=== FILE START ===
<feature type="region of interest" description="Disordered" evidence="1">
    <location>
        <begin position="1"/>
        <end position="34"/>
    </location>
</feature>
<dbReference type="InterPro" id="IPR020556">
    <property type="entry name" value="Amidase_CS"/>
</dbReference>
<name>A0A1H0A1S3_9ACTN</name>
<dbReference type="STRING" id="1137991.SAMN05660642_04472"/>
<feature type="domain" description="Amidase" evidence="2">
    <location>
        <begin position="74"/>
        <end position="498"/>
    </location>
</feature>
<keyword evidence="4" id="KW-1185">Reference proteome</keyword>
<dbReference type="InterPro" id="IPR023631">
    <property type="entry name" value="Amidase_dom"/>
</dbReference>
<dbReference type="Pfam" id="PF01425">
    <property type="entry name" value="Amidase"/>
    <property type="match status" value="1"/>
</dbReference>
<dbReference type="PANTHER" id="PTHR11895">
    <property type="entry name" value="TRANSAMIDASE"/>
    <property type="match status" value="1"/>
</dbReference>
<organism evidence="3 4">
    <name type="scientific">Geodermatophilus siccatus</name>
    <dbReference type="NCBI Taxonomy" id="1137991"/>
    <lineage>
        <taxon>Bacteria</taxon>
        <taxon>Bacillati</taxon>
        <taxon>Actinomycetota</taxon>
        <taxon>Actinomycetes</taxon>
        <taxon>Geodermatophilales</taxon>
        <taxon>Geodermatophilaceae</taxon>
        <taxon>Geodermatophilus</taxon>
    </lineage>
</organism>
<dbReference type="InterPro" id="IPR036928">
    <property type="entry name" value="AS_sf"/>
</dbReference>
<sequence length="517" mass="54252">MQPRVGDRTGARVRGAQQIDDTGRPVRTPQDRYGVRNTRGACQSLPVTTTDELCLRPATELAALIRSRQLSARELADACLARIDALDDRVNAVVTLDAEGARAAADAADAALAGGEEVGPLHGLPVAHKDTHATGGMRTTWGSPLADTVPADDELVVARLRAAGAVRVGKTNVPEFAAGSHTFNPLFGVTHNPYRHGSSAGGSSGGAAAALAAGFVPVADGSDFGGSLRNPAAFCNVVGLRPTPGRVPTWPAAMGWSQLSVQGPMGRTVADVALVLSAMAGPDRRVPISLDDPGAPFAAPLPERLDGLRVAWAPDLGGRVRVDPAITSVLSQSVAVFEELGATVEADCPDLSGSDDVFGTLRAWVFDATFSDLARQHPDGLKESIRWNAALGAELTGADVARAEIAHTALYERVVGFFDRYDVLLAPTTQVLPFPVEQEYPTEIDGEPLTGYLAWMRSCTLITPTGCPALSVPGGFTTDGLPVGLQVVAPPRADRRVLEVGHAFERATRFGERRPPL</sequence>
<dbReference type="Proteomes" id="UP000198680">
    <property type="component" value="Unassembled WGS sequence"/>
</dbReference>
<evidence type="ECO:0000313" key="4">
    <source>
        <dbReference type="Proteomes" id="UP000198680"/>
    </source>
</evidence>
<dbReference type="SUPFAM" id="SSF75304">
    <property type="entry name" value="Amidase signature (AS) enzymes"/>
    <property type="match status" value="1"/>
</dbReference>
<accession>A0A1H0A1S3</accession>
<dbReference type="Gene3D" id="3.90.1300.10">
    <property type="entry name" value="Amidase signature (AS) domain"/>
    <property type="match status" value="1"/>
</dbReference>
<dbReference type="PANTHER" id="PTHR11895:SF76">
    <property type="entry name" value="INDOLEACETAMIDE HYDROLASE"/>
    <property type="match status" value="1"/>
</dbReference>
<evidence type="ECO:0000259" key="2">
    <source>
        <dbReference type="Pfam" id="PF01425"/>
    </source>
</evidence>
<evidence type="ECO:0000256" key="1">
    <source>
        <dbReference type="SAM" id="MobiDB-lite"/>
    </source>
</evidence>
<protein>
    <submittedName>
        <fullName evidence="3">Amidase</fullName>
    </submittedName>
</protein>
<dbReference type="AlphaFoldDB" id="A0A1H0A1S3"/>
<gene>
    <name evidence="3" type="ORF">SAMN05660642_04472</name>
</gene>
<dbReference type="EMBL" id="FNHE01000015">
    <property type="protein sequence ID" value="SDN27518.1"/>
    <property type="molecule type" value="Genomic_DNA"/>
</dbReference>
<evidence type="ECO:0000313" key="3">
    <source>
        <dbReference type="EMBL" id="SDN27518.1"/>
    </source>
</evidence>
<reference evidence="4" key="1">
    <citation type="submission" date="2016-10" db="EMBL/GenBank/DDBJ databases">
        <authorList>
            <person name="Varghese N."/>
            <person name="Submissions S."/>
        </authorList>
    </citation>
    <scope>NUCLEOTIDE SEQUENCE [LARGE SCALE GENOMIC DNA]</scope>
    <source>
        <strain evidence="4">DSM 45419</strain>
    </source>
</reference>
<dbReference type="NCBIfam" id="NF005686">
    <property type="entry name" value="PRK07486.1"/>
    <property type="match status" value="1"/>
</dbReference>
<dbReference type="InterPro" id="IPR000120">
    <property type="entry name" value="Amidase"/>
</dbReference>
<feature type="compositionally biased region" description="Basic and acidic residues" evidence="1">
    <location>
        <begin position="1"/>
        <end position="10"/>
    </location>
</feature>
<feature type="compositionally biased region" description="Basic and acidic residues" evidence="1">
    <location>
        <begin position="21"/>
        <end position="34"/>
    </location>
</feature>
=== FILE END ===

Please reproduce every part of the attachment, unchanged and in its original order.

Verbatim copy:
<feature type="region of interest" description="Disordered" evidence="1">
    <location>
        <begin position="1"/>
        <end position="34"/>
    </location>
</feature>
<dbReference type="InterPro" id="IPR020556">
    <property type="entry name" value="Amidase_CS"/>
</dbReference>
<name>A0A1H0A1S3_9ACTN</name>
<dbReference type="STRING" id="1137991.SAMN05660642_04472"/>
<feature type="domain" description="Amidase" evidence="2">
    <location>
        <begin position="74"/>
        <end position="498"/>
    </location>
</feature>
<keyword evidence="4" id="KW-1185">Reference proteome</keyword>
<dbReference type="InterPro" id="IPR023631">
    <property type="entry name" value="Amidase_dom"/>
</dbReference>
<dbReference type="Pfam" id="PF01425">
    <property type="entry name" value="Amidase"/>
    <property type="match status" value="1"/>
</dbReference>
<dbReference type="PANTHER" id="PTHR11895">
    <property type="entry name" value="TRANSAMIDASE"/>
    <property type="match status" value="1"/>
</dbReference>
<organism evidence="3 4">
    <name type="scientific">Geodermatophilus siccatus</name>
    <dbReference type="NCBI Taxonomy" id="1137991"/>
    <lineage>
        <taxon>Bacteria</taxon>
        <taxon>Bacillati</taxon>
        <taxon>Actinomycetota</taxon>
        <taxon>Actinomycetes</taxon>
        <taxon>Geodermatophilales</taxon>
        <taxon>Geodermatophilaceae</taxon>
        <taxon>Geodermatophilus</taxon>
    </lineage>
</organism>
<dbReference type="InterPro" id="IPR036928">
    <property type="entry name" value="AS_sf"/>
</dbReference>
<sequence length="517" mass="54252">MQPRVGDRTGARVRGAQQIDDTGRPVRTPQDRYGVRNTRGACQSLPVTTTDELCLRPATELAALIRSRQLSARELADACLARIDALDDRVNAVVTLDAEGARAAADAADAALAGGEEVGPLHGLPVAHKDTHATGGMRTTWGSPLADTVPADDELVVARLRAAGAVRVGKTNVPEFAAGSHTFNPLFGVTHNPYRHGSSAGGSSGGAAAALAAGFVPVADGSDFGGSLRNPAAFCNVVGLRPTPGRVPTWPAAMGWSQLSVQGPMGRTVADVALVLSAMAGPDRRVPISLDDPGAPFAAPLPERLDGLRVAWAPDLGGRVRVDPAITSVLSQSVAVFEELGATVEADCPDLSGSDDVFGTLRAWVFDATFSDLARQHPDGLKESIRWNAALGAELTGADVARAEIAHTALYERVVGFFDRYDVLLAPTTQVLPFPVEQEYPTEIDGEPLTGYLAWMRSCTLITPTGCPALSVPGGFTTDGLPVGLQVVAPPRADRRVLEVGHAFERATRFGERRPPL</sequence>
<dbReference type="Proteomes" id="UP000198680">
    <property type="component" value="Unassembled WGS sequence"/>
</dbReference>
<evidence type="ECO:0000313" key="4">
    <source>
        <dbReference type="Proteomes" id="UP000198680"/>
    </source>
</evidence>
<dbReference type="SUPFAM" id="SSF75304">
    <property type="entry name" value="Amidase signature (AS) enzymes"/>
    <property type="match status" value="1"/>
</dbReference>
<accession>A0A1H0A1S3</accession>
<dbReference type="Gene3D" id="3.90.1300.10">
    <property type="entry name" value="Amidase signature (AS) domain"/>
    <property type="match status" value="1"/>
</dbReference>
<dbReference type="PANTHER" id="PTHR11895:SF76">
    <property type="entry name" value="INDOLEACETAMIDE HYDROLASE"/>
    <property type="match status" value="1"/>
</dbReference>
<evidence type="ECO:0000259" key="2">
    <source>
        <dbReference type="Pfam" id="PF01425"/>
    </source>
</evidence>
<evidence type="ECO:0000256" key="1">
    <source>
        <dbReference type="SAM" id="MobiDB-lite"/>
    </source>
</evidence>
<protein>
    <submittedName>
        <fullName evidence="3">Amidase</fullName>
    </submittedName>
</protein>
<dbReference type="AlphaFoldDB" id="A0A1H0A1S3"/>
<gene>
    <name evidence="3" type="ORF">SAMN05660642_04472</name>
</gene>
<dbReference type="EMBL" id="FNHE01000015">
    <property type="protein sequence ID" value="SDN27518.1"/>
    <property type="molecule type" value="Genomic_DNA"/>
</dbReference>
<evidence type="ECO:0000313" key="3">
    <source>
        <dbReference type="EMBL" id="SDN27518.1"/>
    </source>
</evidence>
<reference evidence="4" key="1">
    <citation type="submission" date="2016-10" db="EMBL/GenBank/DDBJ databases">
        <authorList>
            <person name="Varghese N."/>
            <person name="Submissions S."/>
        </authorList>
    </citation>
    <scope>NUCLEOTIDE SEQUENCE [LARGE SCALE GENOMIC DNA]</scope>
    <source>
        <strain evidence="4">DSM 45419</strain>
    </source>
</reference>
<dbReference type="NCBIfam" id="NF005686">
    <property type="entry name" value="PRK07486.1"/>
    <property type="match status" value="1"/>
</dbReference>
<dbReference type="InterPro" id="IPR000120">
    <property type="entry name" value="Amidase"/>
</dbReference>
<feature type="compositionally biased region" description="Basic and acidic residues" evidence="1">
    <location>
        <begin position="1"/>
        <end position="10"/>
    </location>
</feature>
<feature type="compositionally biased region" description="Basic and acidic residues" evidence="1">
    <location>
        <begin position="21"/>
        <end position="34"/>
    </location>
</feature>